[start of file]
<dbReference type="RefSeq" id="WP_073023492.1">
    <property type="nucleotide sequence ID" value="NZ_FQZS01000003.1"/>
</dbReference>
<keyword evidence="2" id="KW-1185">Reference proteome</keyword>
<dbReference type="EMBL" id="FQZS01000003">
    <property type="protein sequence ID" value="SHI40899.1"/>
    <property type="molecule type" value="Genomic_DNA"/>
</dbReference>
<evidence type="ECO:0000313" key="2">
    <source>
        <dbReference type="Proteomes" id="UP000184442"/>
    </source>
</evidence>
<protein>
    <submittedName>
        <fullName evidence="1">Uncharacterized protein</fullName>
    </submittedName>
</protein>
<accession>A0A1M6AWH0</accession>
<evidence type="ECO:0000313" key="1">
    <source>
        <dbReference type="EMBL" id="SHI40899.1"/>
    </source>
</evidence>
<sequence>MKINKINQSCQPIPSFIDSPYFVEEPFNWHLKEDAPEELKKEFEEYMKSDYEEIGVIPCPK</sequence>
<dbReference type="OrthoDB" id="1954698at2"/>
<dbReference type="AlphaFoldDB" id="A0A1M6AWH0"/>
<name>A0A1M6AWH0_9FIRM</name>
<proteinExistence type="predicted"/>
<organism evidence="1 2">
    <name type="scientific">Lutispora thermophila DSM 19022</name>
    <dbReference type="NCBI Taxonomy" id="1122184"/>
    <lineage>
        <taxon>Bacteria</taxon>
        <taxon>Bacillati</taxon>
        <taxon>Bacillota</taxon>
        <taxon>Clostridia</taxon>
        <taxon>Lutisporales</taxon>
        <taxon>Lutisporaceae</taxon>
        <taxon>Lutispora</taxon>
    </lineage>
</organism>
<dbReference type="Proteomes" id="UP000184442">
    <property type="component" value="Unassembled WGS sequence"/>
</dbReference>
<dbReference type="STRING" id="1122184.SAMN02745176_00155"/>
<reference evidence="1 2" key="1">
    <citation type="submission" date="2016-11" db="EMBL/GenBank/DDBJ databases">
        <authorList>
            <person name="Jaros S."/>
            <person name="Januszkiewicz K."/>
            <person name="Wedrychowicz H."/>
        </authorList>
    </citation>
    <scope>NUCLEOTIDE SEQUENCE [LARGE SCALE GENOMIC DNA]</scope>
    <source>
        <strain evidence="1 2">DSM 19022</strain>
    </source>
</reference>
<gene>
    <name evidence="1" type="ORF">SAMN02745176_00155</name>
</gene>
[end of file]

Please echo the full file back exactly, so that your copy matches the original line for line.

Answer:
<dbReference type="RefSeq" id="WP_073023492.1">
    <property type="nucleotide sequence ID" value="NZ_FQZS01000003.1"/>
</dbReference>
<keyword evidence="2" id="KW-1185">Reference proteome</keyword>
<dbReference type="EMBL" id="FQZS01000003">
    <property type="protein sequence ID" value="SHI40899.1"/>
    <property type="molecule type" value="Genomic_DNA"/>
</dbReference>
<evidence type="ECO:0000313" key="2">
    <source>
        <dbReference type="Proteomes" id="UP000184442"/>
    </source>
</evidence>
<protein>
    <submittedName>
        <fullName evidence="1">Uncharacterized protein</fullName>
    </submittedName>
</protein>
<accession>A0A1M6AWH0</accession>
<evidence type="ECO:0000313" key="1">
    <source>
        <dbReference type="EMBL" id="SHI40899.1"/>
    </source>
</evidence>
<sequence>MKINKINQSCQPIPSFIDSPYFVEEPFNWHLKEDAPEELKKEFEEYMKSDYEEIGVIPCPK</sequence>
<dbReference type="OrthoDB" id="1954698at2"/>
<dbReference type="AlphaFoldDB" id="A0A1M6AWH0"/>
<name>A0A1M6AWH0_9FIRM</name>
<proteinExistence type="predicted"/>
<organism evidence="1 2">
    <name type="scientific">Lutispora thermophila DSM 19022</name>
    <dbReference type="NCBI Taxonomy" id="1122184"/>
    <lineage>
        <taxon>Bacteria</taxon>
        <taxon>Bacillati</taxon>
        <taxon>Bacillota</taxon>
        <taxon>Clostridia</taxon>
        <taxon>Lutisporales</taxon>
        <taxon>Lutisporaceae</taxon>
        <taxon>Lutispora</taxon>
    </lineage>
</organism>
<dbReference type="Proteomes" id="UP000184442">
    <property type="component" value="Unassembled WGS sequence"/>
</dbReference>
<dbReference type="STRING" id="1122184.SAMN02745176_00155"/>
<reference evidence="1 2" key="1">
    <citation type="submission" date="2016-11" db="EMBL/GenBank/DDBJ databases">
        <authorList>
            <person name="Jaros S."/>
            <person name="Januszkiewicz K."/>
            <person name="Wedrychowicz H."/>
        </authorList>
    </citation>
    <scope>NUCLEOTIDE SEQUENCE [LARGE SCALE GENOMIC DNA]</scope>
    <source>
        <strain evidence="1 2">DSM 19022</strain>
    </source>
</reference>
<gene>
    <name evidence="1" type="ORF">SAMN02745176_00155</name>
</gene>